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The White Ribbon Campaign is the largest global male-led movement to stop violence against women. It engages and enables men and boys to lead this social change. In Australia, White Ribbon is an organisation that works to prevent violence by changing attitudes and behaviours. The prevention work is driven through social marketing, the Ambassador Program and initiatives with communities, schools, universities, sporting codes and workplaces.


Youth Action is the peak organisation representing young people and youth services in NSW. Youth Action works towards a society where all young people are supported, engaged and valued.

For media interviews contact Sally Burleigh: and 0419 516 889

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White Ribbon Australia response to National Partnership Agreement on Homelessness to 2017

White Ribbon Australia commends the decision by the Australian Government to provide $230 million to extend the National Partnership Agreement on Homelessness to 2017.

Housing services for women and children escaping domestic and family violence are essential. Data shows that domestic and family violence is the principal cause of homelessness for women and their children and that demand for homelessness services as a result of domestic violence is increasing (AIHW 2014). Almost 78,000 women and children that accessed specialist homelessness services in 2013/14 were escaping domestic and family violence, a 9% increase on 2012/13 figures (AIHW 2014: 39-40).

White Ribbon Australia CEO Libby Davies said: ‘In providing priority funding to homelessness service providers working with women and children escaping domestic and family violence, the Australian Government is addressing a serious and worsening social issue. We welcome the funding announcement made today by the Minister for Social Services’.

For media interviews contact Sally Burleigh: and 0419 516 889

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Response to article by Tanveer Ahmed in The Spectator Australia 14 March 2015

Tanveer Ahmed recently wrote an article in The Spectator Australia about the various ramifications of the opinion piece he wrote for The Australian on 9 February 2015. There are a number of factual inaccuracies in this article as it relates to his interactions with White Ribbon, most importantly the relationship between White Ribbon Australia and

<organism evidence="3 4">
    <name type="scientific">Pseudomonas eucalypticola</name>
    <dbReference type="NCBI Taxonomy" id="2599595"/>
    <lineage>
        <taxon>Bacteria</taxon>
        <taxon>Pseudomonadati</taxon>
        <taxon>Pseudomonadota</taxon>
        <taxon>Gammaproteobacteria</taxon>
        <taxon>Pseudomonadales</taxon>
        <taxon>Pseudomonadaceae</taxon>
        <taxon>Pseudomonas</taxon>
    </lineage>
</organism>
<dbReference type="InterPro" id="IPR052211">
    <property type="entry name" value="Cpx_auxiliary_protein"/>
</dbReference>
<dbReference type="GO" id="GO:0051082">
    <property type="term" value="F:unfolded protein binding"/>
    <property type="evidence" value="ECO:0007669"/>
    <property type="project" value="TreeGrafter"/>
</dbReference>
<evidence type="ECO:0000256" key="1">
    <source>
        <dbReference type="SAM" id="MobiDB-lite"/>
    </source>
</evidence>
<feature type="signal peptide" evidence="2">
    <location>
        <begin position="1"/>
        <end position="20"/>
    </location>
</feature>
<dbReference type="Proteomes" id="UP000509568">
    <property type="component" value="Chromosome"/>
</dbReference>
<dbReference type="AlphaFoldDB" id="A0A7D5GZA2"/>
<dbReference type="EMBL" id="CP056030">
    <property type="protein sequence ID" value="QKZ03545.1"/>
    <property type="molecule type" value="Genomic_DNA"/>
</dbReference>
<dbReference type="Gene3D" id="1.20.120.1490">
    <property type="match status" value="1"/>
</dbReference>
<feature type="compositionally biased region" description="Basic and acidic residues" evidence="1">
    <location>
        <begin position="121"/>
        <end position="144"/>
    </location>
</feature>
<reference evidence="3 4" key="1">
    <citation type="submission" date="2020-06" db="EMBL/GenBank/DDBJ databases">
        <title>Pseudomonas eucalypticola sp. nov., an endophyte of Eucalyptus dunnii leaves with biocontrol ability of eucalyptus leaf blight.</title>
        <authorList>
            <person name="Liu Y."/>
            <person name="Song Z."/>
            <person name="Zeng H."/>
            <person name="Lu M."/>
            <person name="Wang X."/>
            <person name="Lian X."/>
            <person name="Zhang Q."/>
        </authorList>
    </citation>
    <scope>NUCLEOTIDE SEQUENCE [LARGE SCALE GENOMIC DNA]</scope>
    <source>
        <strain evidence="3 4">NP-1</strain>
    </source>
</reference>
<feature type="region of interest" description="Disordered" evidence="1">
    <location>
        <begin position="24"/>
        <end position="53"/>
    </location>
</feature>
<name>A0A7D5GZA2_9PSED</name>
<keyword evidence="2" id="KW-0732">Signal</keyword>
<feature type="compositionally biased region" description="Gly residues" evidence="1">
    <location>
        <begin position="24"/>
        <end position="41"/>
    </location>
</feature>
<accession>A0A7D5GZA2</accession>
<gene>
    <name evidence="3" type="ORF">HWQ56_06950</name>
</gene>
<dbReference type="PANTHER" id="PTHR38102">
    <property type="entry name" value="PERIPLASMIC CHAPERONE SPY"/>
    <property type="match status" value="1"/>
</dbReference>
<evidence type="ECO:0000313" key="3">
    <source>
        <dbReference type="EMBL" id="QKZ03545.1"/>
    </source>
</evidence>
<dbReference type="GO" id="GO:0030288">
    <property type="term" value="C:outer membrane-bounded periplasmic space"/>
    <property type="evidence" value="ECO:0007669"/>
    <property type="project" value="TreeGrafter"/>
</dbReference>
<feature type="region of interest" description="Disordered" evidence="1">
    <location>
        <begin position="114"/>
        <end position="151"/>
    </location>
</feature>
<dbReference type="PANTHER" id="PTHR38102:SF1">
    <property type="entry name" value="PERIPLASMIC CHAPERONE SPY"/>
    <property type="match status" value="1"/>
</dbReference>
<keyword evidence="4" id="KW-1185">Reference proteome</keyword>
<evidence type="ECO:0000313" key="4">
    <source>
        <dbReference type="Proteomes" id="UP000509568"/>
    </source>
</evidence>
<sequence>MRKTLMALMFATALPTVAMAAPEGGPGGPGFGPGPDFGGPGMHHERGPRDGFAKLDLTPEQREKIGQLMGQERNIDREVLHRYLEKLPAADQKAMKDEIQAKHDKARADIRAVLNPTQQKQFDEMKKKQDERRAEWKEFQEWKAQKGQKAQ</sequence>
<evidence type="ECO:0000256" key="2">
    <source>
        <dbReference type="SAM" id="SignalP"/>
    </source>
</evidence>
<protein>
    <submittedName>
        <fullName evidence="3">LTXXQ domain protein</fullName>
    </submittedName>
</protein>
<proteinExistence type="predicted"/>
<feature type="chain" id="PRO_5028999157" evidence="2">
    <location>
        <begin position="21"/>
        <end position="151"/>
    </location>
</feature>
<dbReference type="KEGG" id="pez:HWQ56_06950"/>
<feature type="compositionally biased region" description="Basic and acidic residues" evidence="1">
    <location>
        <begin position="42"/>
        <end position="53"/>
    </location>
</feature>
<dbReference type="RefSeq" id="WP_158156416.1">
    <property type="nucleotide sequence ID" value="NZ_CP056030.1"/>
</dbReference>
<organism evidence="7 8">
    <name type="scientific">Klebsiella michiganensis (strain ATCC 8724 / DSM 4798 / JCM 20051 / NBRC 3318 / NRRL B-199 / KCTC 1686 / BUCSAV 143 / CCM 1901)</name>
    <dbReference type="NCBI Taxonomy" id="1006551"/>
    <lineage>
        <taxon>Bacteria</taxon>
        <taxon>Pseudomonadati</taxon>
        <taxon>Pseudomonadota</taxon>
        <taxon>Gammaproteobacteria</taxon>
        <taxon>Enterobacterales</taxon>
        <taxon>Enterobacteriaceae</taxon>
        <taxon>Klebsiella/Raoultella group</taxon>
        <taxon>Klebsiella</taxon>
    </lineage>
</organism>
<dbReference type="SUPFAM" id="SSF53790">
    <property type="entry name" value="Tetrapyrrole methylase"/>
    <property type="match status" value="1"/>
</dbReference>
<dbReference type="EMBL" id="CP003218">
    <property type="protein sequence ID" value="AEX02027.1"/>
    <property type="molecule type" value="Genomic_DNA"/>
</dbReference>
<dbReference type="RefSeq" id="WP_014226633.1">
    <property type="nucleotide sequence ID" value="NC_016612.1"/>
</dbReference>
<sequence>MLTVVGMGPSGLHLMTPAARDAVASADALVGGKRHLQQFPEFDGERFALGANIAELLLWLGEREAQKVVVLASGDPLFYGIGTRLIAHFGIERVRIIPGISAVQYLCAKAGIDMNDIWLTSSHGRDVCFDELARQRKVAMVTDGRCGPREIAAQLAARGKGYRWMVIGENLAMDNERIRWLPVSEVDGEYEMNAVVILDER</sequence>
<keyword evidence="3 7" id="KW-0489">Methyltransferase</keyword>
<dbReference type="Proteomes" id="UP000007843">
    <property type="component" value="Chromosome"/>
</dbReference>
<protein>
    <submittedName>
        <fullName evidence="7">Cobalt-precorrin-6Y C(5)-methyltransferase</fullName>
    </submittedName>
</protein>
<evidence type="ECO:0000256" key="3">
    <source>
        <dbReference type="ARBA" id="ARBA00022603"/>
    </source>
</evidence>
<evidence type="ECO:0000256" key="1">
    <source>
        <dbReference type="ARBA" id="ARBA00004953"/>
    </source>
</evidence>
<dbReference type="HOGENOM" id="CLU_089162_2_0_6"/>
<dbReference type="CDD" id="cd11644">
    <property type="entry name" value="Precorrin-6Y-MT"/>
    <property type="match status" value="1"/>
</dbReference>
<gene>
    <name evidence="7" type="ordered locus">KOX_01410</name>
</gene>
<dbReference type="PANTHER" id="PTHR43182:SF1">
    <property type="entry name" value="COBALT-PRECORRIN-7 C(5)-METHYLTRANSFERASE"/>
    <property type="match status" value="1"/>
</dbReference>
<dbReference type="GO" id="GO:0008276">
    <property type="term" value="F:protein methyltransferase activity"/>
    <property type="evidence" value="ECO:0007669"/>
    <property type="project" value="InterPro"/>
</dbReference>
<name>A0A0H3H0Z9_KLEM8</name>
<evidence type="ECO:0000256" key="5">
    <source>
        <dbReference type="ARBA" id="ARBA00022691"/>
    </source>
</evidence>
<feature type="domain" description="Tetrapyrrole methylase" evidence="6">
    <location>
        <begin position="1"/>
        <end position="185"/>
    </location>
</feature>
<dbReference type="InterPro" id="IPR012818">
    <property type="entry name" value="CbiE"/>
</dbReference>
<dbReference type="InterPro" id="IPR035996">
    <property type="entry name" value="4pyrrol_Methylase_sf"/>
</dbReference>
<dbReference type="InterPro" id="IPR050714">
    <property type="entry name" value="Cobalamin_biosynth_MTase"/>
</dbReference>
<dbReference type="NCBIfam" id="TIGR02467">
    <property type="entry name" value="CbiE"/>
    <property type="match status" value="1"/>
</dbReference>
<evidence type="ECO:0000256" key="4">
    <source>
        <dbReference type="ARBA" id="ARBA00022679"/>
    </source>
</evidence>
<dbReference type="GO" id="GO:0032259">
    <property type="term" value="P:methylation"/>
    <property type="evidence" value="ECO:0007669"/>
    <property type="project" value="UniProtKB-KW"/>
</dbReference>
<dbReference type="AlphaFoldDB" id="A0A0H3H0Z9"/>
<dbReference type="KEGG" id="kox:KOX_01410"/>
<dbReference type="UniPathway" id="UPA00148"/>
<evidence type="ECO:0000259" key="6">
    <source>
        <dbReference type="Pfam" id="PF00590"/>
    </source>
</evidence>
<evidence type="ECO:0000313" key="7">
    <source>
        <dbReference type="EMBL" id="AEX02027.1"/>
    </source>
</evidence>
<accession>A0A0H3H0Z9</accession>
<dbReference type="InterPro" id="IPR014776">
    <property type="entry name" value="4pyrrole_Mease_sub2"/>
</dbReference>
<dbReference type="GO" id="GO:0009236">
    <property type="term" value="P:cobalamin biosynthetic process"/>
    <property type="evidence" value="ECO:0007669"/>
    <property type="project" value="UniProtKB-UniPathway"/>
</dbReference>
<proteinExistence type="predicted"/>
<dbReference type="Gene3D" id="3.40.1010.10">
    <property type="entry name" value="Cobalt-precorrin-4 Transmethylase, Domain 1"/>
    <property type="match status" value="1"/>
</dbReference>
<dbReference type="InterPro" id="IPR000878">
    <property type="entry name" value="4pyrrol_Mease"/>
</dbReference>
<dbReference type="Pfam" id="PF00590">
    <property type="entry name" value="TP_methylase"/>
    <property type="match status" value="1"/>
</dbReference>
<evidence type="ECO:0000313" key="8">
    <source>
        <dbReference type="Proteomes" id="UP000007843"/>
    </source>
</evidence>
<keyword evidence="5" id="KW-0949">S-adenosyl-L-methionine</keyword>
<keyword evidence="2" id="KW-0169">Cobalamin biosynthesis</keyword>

Dr Ahmed refers to as a ‘splinter group’ of the White Ribbon Campaign. This is an incorrect and dangerous statement. The work of is completely distinct from and antagonistic to the White Ribbon Campaign worldwide, including White Ribbon Australia. White Ribbon Australia staff made this clear to Dr Ahmed during our discussions with him in February.

White Ribbon Australia remains focused on the prevention of men’s violence against women. We will continue working with the more than 2,300 White Ribbon Ambassadors across the country, our supporters and the schools and workplaces participating in our violence prevention programs. We are proud to work with these individuals and groups that are committed to helping create real social change and making Australian communities safer for women and girls.

For more information about White Ribbon Australia visit:

For media interviews contact Sally Burleigh: and 0419 516 889

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White Ribbon response to call from Bill Shorten

White Ribbon Australia welcomes the call from Leader of the Opposition Bill Shorten to Prime Minister Tony Abbott to hold a national crisis summit on family violence.
Libby Davies, CEO of White Ribbon Australia said: “Men’s violence against women is a serious social issue in Australia and has been for decades. Now this issue is a more focused spotlight there is a critical opportunity for government and services to better work together to create real social change”.
Ms. Davies also called on governments to increase support for violence prevention: “There is evidence that prevention is working. We have data showing that White Ribbon programs are driving the attitudinal and behavioural change needed to stop men’s violence against women. We hope the Prime Minister engages with Labour’s proposal and additionally commits support for violence prevention work.”
The proposed $73 million interim package will support essential tertiary services working with women. These services, together with the proposed investment in perpetrator mapping, are critical in ensuring women experiencing violence are able to safely leave violent relationships.
As identified by Prime Minister Tony Abbott, COAG is an important forum for domestic and family violence issues. Making this issue a standing item on the COAG agenda will help address important jurisdictional issues relating to perpetrators and women’s safety, however services and prevention action that have been proven to be effective need adequate funding. Despite the bipartisan commitment to the National Plan, many tertiary support services have lost funding.

For media interviews contact Sally Burleigh: and 0419 516 889